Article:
A Greek lawmaker from the ruling party alleged on Wednesday that Turkey’s drilling vessel “plowing back and forth across Cyprus’ exclusive economic zone (EEZ)” has discovered a big hydrocarbon reserve.
Angelos Syrigos, the MP from New Democracy Party said the newly detected deposit was the reason Turkey had been insisting on drilling off Cyprus since May.
He said this is also why it had recently conducted a maritime boundaries agreement with Libya’s internationally recognized government.
“Turkey has switched gear and wants to revise the existing status quo without delay,” said Syrigos who is also an international law professor at Panteion University.
Turkey’s approach to the Cyprus issue has recently changed again for the same reason, according to the MP.
He said Ankara’s interest in a new five-party meeting to discuss the issue has suddenly ceased as it was waiting for the results of the elections in the Turkish Cypriot.
Syrigos alleged that Ankara hopes to see a new president, instead of the current one, Mustafa Akinci.
The MP said when the time comes for a fresh five-party talk Turkey eyes to be in the same position as the Republic of Cyprus, which has also discovered deposits by developing one of the reserves.
Cyprus was divided in the aftermath of a Turkish invasion in 1974 in response to a coup by supporters of a union with Greece.
Being the only country that recognizes a Turkish Cypriot declaration of independence, Ankara does not officially acknowledge Cyprus as a state and claims almost half of the ethnically split island nation’s EEZ as its own.
Turkey, therefore, insists that it is operating in waters on its own continental shelf or areas where Turkish Cypriots have rights.
Turkey-detected deposit is in Block 3 which has been licensed by Cyprus to Italy’s Eni, whose drillship was stopped by Turkish military vessels in February 2018.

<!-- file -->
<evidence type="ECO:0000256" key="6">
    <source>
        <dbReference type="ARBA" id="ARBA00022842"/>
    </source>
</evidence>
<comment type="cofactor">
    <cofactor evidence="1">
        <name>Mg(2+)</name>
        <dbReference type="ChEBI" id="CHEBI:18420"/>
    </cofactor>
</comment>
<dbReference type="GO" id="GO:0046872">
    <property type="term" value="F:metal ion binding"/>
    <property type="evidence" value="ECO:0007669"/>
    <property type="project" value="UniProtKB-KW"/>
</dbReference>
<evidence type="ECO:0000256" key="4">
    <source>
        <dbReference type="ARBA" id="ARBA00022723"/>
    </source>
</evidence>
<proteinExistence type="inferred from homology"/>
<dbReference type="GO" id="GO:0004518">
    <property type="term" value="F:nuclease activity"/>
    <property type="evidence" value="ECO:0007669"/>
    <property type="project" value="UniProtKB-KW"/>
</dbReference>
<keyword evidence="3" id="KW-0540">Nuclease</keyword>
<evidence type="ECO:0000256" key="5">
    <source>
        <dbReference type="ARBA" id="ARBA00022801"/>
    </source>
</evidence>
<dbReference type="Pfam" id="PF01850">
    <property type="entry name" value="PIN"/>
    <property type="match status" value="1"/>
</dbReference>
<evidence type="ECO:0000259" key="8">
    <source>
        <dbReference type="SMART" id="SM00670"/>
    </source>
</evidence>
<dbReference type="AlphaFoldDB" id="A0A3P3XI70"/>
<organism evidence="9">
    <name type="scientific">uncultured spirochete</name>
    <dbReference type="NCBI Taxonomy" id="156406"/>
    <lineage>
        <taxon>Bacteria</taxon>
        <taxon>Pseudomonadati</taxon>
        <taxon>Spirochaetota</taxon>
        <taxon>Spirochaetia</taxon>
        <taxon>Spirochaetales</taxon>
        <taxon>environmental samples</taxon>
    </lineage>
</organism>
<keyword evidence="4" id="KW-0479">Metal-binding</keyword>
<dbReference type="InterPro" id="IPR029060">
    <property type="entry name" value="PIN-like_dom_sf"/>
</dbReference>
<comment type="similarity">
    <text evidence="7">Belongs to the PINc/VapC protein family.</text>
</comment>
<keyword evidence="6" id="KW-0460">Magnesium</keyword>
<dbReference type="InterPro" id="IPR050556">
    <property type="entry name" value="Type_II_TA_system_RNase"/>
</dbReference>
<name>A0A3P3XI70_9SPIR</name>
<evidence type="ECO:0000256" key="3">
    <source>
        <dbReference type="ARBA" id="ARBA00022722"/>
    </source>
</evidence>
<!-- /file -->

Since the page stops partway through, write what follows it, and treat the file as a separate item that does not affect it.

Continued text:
“Athens is very worried because it sees a Turkey now led by a man [Turkish President Tayyip Erdogan] who is determined to play as hard abroad as he does at home. That means employing any and all means, including gunboat diplomacy,” Syrigos told the Guardian on Tuesday.
The Greek MP also claimed that Erdogan’s aggression has been endorsed by both Washington and Moscow to a great degree, referring to Turkey’s latest incursion into Syria in October.
Ankara attacked the US-backed Kurdish People’s Protection Units (YPG) which once played an important role in the defeat of the Islamic State (ISIS), proceeding to invade northeastern Syria to clear the area off the Kurds and to set up a “safe zone” there.
At the time, Erdogan claimed that Turkey had been given the green light to launch the offensive into Syria. Although the US administration refused Erdogan’s claim, Trump faced harsh criticism by many for his order to withdraw the US troops from the region just before the Turkish operation.
Syrigos also described the deal signed last week between Turkey and Libya as carrying great strategic importance as Ankara would from now on build its activities on a new legal regime, instead of interpreting existing legal regimes that relied on past international treaties.
He warned that Turkey will not stop to constantly refer to the new conduct even if it “may be illegal through and through.”
The controversial agreement which delineates boundaries in the Mediterranean has sparked a new reaction as it would further escalate tension over drilling off Cyprus in disputed waters.
A spokesman for the Greek government Stelios Petsas told reporters on Tuesday that they had warned Libya’s ambassador to Athens to provide clarifications or else he would be expelled.
By changing its foreign policy landscape rapidly, Turkey was risking its NATO membership and getting closer to Russia, the Greek lawmaker claimed.
“In order to meet Turkey’s accelerating speed, we also need to change our pace. Existing alliances cannot protect us against Turkey’s increasing aggression,” Syrigos said suggesting a change in Greek foreign policy.
In addition to its traditional allies, the Greeks must also focus on new Eastern Mediterranean partnerships, the professor suggested.